Home » Uncategorized

A night owl says learns to say hello to morning

Submitted by on Monday, 1 June 2009 2 Comments

moonMy memories of life as a night owl date back to early grade school, when I’d lie in bed and gaze at fireworks from the county fair and wonder why I couldn’t be outside for a better view instead of stuck in my room.

From there, it was an easy leap to closing the cover of “Gone With the Wind” as the sun came up at age 12 and stuffing pillows under my door when I was in high school so the light wouldn’t seep out as I kept a scorebook and listened to West Coast baseball on the radio.

There were numerous part-time jobs and heavy course loads when I was in college and Tom Clancy novels after I graduated.

And that was all before the insomnia-intensifying Internet, where the sign saying “Open 24 Hours” would suck me in on a daily basis.

Last week, though, I realized that needed to change.

I came home to work after dropping Big Guy off to school and, two hours in, I just couldn’t do it. It wasn’t just the lack of focus from day after day on five hours’ or less sleep. My head was spinning.

This has to end, I thought.  I’d actually figured that out back in March, a mere three months into my gig as a single mom while Dad’s in training. It’s amazing how long we can delude ourselves into believing that something can work just because we want it to.

That night, I tried something novel. I went to bed. At 9. The same time the guys did. It felt weird and indulgent, but it had the bonus of quietening them quickly. It’s hard to issue endless requests for drinks, pillows and blankets – blankets? Come on, guys. It’s 100 degrees – when there’s no one to harrass.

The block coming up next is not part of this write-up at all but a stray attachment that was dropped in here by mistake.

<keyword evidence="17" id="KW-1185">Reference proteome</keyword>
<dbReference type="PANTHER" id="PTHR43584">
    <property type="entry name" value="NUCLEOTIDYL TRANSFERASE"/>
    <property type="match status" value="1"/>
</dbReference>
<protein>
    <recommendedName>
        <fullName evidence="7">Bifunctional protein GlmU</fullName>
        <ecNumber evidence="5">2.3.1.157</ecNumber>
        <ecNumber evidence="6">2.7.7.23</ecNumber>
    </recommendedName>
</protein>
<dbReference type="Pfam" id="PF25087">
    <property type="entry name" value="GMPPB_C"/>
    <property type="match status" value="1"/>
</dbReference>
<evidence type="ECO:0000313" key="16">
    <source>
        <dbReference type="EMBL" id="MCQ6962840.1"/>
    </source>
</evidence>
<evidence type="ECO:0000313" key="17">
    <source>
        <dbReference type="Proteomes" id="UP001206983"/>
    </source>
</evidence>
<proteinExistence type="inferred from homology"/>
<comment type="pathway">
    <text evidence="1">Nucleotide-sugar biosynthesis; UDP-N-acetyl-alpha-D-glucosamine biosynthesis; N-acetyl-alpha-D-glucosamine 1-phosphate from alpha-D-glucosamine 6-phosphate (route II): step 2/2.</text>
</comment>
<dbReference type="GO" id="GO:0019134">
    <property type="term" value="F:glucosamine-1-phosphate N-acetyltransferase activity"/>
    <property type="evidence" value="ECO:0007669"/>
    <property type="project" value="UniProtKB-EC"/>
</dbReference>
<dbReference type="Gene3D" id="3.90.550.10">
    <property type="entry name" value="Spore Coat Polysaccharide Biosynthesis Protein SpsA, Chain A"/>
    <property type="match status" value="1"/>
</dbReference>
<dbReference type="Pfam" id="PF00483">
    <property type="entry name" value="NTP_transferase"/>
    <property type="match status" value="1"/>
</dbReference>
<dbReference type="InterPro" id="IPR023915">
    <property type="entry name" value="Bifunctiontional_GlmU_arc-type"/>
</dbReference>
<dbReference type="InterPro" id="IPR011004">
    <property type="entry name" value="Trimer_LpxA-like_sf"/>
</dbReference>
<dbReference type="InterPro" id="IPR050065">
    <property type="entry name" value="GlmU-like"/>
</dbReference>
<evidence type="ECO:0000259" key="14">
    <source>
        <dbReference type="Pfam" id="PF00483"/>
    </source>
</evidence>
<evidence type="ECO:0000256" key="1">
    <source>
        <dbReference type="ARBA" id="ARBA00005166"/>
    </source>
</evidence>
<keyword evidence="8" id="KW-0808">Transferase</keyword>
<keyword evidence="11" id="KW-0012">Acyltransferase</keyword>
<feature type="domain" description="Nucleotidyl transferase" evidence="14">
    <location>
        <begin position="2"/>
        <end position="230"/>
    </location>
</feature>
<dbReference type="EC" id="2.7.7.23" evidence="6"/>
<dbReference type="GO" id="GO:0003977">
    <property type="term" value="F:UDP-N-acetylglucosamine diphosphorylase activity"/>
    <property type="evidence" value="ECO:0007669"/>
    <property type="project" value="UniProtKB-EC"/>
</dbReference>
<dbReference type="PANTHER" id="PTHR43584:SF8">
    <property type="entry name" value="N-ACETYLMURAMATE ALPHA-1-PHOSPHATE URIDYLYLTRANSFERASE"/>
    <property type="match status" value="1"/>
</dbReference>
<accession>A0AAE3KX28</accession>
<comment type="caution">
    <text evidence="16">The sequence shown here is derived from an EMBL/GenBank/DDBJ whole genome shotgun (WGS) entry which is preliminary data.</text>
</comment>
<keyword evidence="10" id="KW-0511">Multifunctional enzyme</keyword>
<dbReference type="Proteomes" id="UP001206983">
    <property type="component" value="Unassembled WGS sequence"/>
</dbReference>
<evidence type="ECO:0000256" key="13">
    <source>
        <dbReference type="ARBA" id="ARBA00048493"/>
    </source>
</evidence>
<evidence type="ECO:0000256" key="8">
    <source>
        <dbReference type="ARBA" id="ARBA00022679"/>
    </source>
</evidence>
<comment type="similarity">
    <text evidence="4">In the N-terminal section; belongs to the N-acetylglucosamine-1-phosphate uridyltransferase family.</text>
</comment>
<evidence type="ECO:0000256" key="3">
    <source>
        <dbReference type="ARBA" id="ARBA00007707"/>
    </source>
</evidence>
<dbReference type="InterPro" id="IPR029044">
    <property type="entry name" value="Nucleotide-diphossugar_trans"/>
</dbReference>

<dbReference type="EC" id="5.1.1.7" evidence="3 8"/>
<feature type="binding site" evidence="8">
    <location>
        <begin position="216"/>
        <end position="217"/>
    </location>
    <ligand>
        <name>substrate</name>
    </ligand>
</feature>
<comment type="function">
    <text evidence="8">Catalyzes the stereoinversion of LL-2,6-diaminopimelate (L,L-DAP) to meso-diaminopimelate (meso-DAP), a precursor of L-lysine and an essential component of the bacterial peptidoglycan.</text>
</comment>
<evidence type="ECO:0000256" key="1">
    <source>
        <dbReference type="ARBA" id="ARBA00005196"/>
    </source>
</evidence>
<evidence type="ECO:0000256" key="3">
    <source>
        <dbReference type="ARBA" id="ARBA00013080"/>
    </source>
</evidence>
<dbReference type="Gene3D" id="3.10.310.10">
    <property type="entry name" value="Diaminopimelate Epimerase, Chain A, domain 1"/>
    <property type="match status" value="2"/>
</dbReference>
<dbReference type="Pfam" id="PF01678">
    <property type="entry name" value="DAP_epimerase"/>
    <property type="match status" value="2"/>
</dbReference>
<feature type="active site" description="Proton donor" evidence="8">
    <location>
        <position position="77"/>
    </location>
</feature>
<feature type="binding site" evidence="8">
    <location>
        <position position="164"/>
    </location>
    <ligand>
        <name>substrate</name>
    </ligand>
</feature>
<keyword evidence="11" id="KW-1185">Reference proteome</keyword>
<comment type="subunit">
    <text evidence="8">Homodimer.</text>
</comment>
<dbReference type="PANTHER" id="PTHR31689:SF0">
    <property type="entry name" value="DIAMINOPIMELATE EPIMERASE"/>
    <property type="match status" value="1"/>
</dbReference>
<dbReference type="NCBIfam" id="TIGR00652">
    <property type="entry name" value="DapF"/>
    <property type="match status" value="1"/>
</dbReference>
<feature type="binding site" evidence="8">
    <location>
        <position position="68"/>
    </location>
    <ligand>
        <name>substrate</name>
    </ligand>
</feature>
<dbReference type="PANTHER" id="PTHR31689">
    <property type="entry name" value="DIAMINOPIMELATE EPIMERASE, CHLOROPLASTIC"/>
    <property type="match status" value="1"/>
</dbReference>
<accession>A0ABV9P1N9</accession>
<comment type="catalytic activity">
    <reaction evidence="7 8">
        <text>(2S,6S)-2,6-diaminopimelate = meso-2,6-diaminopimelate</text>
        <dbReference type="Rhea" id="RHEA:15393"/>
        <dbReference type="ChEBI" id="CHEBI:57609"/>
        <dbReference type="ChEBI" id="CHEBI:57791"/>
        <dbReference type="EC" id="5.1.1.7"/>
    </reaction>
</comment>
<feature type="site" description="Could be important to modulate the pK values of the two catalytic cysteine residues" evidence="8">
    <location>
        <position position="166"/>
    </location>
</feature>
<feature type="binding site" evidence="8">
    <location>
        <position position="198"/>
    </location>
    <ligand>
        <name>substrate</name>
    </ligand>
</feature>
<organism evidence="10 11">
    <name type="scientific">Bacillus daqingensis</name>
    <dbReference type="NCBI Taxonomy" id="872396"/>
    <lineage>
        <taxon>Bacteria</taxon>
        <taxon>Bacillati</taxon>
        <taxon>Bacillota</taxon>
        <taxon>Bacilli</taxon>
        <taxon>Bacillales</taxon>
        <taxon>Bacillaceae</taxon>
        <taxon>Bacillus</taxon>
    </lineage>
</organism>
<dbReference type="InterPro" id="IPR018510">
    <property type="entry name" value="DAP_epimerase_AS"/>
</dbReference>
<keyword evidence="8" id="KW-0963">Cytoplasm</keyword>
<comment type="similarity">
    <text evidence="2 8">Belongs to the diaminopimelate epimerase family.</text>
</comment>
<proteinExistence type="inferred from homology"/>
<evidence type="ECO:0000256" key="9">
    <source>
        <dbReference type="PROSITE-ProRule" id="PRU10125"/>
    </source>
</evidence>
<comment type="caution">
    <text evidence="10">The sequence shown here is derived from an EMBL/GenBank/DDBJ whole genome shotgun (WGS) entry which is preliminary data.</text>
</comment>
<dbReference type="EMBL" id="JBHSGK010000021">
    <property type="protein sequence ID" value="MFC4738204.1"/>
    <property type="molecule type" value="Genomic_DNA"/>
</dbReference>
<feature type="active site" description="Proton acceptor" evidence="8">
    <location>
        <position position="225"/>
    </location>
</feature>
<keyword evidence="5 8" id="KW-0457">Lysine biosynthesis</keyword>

The down side of the novelty was getting up at 4 a.m. – or there abouts, plus or minus time hitting the snooze alarm. Could I do it? Could I do it consistently?

Yes, I could and yes, I am. Wow. Even I’m little surprised, and my mother is never going to believe it.

Looking back, though, it’s not that shocking. Despite my innate tendencies – and, looking at the guys, I believe night owls are born, not made – I’ve worked two shifts in my career that required biologically contrary scheduling. At one job, I was at work and firing on all cylinders at 6 a.m. The other was a more leisurely 7 a.m. start, but that was after the guys came along so I was getting up just as early.

I’m actually enjoying getting up with the birds singing – figuratively, of course, because even the birds aren’t awake at the hour I’m rising – and my brain refreshed and ready. Amazing what two hours’ extra sleep a night can do.

The added bonus of my insomnia-ending epiphany is it takes the sting off Dad’s favorite threat of late. “Just wait until I get back,” he growls. “The sergeant wakes my up at 4, and the rest of you are going to do that, too.”

Gotcha, Dad. I’m already there.

Copyright 2009 Debra Legg.

Similar Posts:

    None Found

Popularity: 40% [?]


  • Leslie K. said:

    try working graveyard shift at an advanced age and doing it for 2 years – I could have sworn at one time in my life I was a rock and roll wild child….today I am an old, tired, woman with a set of luggage under her eyes and a bad attitude.

  • Debra said:

    I don’t know if I could do it for two years, Leslie, especially not with your commute piled on top of it. I suppose I could do it if I had to, but I’m sure I’d be old and tired with an even worse attitude.